Durable Power of Attorney, Financial Power of Attorney, Springing, Immediate…
Oh my, so many words and so much confusion! It is important to understand that regardless of whether you call it a Financial Power of Attorney, a Durable Power of Attorney or a Durable Financial Power of Attorney, the document itself is the determining factor of who makes decisions, when they get that authority and when that authority ends. Starting with the basics. The intended purpose of such a document is to allow someone to be able to access and manage assets for you; money, bank accounts, retirement accounts, life insurance, homes, land, etc. If you have a Trust, this document has very limited authority so long as the assets are titled to the Trust.
The powers of the Agent go into effect when the document says they do. For example, it might say that the Agent’s authority is effective when the document was signed. Or, it might say that the Agent’s authority is only effective when one doctor provides written evidence that the Principal is incapacitated because he/she is no longer able to manage financial decisions. The document might also say that it is effective immediately as to the Initial Agent (maybe your spouse or a child) but as to all other Agents it is only effective upon incapacity. A document that requires some event (like incapacity) to occur before it is deemed “activated” is called a springing power of attorney. Think about how you want your document set up and review it to make sure it meets your goals.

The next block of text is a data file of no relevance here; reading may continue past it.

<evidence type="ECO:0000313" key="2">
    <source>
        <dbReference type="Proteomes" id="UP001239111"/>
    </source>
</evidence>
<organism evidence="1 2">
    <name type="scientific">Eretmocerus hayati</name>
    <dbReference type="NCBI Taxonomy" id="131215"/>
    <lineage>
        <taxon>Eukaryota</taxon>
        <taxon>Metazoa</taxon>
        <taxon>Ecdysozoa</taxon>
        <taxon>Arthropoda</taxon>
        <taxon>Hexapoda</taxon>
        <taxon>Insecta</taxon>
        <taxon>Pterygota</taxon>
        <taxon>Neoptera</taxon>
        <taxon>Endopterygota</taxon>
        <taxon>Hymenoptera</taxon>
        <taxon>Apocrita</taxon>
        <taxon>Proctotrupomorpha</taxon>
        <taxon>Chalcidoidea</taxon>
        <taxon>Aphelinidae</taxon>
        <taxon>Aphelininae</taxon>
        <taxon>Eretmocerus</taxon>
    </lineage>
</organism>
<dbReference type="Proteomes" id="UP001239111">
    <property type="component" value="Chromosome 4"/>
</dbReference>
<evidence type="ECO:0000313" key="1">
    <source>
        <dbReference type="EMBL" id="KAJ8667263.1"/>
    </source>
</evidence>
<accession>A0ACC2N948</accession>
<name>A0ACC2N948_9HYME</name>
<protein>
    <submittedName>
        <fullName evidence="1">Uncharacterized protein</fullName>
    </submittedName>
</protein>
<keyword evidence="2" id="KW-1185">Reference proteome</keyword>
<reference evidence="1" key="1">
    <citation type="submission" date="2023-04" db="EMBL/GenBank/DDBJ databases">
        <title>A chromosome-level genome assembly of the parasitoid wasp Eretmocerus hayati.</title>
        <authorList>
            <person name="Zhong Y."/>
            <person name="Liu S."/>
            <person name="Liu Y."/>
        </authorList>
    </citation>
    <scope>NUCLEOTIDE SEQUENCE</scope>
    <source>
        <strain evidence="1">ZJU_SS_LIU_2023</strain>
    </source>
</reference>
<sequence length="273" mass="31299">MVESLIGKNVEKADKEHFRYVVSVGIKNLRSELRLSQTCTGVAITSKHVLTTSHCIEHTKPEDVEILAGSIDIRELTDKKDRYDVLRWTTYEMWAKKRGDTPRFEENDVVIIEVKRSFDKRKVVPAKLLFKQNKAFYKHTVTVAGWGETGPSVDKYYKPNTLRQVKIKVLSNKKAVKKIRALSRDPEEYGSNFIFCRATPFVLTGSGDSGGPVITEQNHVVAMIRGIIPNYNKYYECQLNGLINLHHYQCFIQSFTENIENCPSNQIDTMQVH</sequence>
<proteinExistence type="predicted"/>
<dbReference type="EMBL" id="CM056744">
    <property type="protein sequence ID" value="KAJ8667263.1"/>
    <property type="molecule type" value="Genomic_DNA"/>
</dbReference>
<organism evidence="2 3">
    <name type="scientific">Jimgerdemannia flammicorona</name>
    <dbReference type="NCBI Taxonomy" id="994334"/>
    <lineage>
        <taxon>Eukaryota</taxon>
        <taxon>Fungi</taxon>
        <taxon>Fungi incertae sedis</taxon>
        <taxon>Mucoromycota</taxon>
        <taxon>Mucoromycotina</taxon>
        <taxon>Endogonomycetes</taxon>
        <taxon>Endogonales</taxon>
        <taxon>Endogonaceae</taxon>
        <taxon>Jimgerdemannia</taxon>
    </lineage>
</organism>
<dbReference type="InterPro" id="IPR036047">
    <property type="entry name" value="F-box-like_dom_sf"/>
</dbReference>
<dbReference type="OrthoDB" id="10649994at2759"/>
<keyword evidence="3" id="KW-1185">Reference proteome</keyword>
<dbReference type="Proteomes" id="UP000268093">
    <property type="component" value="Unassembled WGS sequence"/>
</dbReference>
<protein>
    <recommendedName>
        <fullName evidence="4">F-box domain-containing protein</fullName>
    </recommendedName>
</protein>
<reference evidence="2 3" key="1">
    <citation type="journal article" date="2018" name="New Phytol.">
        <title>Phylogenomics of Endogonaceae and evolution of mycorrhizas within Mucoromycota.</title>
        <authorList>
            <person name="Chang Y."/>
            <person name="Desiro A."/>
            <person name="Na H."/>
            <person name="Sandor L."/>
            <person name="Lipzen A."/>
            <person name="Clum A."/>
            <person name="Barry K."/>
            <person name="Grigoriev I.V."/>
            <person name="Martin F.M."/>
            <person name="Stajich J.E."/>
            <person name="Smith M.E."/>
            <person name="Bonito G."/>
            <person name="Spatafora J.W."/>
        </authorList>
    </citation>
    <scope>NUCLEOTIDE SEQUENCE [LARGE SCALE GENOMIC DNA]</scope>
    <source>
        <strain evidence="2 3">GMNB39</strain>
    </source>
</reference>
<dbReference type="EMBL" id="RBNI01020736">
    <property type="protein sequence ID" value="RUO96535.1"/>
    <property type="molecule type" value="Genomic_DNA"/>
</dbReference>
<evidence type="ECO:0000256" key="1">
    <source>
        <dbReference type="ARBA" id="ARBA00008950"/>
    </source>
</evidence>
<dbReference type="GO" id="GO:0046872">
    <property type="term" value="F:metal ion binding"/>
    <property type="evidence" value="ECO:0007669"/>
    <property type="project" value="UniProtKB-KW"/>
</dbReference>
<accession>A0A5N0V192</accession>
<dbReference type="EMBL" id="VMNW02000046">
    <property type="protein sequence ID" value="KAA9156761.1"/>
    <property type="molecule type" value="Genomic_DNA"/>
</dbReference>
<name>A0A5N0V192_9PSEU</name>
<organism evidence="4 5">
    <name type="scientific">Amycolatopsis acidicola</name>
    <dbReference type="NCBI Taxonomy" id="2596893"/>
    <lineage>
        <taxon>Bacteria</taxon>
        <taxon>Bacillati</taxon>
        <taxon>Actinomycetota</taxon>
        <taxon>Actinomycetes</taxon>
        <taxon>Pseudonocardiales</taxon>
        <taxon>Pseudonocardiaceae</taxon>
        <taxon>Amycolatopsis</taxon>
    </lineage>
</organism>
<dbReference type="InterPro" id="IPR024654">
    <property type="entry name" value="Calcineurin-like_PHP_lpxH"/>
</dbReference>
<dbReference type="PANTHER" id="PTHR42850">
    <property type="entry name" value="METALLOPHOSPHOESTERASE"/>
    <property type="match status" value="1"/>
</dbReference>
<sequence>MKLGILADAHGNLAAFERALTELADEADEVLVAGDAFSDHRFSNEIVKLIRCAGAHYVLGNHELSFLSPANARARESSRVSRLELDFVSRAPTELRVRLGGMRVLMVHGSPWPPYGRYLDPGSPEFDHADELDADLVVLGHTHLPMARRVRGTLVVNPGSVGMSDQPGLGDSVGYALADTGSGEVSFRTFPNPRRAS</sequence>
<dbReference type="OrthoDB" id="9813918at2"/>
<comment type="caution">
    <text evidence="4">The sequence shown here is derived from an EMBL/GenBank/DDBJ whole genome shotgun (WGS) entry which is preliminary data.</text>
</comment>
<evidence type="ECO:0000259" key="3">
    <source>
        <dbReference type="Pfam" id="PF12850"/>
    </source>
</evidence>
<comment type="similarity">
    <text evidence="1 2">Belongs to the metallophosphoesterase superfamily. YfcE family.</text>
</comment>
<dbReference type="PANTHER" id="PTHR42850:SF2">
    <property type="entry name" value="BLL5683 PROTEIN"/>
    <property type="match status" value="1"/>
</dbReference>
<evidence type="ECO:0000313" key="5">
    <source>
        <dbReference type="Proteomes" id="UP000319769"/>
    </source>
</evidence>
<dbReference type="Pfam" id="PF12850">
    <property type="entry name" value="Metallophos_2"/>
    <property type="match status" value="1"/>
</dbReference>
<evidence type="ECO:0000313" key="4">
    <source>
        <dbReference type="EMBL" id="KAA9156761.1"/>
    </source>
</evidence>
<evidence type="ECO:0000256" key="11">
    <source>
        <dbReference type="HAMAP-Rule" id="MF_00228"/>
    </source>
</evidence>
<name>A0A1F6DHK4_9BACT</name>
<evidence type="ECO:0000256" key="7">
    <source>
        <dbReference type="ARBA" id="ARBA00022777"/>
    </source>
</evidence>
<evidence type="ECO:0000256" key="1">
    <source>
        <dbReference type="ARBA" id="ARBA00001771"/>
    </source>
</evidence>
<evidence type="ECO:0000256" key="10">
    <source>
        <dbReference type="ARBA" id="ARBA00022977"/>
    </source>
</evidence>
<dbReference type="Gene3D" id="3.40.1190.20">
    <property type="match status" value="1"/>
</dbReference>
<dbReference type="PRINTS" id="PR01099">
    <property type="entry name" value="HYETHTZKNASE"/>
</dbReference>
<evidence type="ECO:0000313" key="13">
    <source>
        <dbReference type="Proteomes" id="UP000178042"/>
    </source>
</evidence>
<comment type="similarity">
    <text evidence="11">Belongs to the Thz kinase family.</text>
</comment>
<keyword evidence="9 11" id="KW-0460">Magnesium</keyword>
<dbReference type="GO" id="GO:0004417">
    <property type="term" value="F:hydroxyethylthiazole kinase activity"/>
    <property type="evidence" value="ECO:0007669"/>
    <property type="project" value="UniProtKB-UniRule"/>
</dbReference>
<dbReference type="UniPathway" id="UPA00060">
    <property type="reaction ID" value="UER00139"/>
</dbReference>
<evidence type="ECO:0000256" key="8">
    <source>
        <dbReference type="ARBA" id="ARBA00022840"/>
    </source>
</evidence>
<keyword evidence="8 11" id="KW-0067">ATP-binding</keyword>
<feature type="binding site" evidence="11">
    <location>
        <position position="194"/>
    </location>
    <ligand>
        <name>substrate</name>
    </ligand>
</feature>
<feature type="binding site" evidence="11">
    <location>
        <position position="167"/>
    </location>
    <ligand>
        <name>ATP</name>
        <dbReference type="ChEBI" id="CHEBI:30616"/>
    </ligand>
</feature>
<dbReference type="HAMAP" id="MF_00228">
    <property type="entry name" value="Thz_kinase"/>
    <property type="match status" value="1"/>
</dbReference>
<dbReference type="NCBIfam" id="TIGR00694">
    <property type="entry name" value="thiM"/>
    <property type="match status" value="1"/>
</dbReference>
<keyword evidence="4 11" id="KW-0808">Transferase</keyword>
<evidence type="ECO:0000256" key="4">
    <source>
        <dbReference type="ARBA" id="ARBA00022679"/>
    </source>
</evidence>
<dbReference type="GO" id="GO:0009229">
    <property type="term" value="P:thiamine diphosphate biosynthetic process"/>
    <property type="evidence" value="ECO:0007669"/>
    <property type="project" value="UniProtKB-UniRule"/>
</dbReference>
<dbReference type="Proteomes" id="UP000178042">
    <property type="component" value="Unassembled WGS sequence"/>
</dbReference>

The Financial Power of Attorney must be signed by both the Principal and a witness in the presence of a notary. The witness and the notary cannot be the same person. While that might seem obvious, we have seen documents where the notary and witness are the same person. Additionally, the witness cannot be the agent, the agent’s spouse, or the agent’s children.
If your Financial Power of Attorney was validly executed in a State other than Arizona, it remains valid in Arizona.
So, what does “durable” mean in the Power of Attorney- oddly, it means that it remains valid after incapacity and does not terminate by a certain date. However, Financial Powers of Attorney do terminate at the death of the principal. Therefore, once you die, the Agent under your Financial Power of Attorney will no longer be able to act on your behalf. At your death, your Will, Trust or the beneficiary designations you have created will control the disposition of your property.
Many financial institutions have their own forms. Be sure and check with your banks and other financial institutions to ensure that your Agent will have access to your account when needed.
Written by: Emily B. Kile, Esq.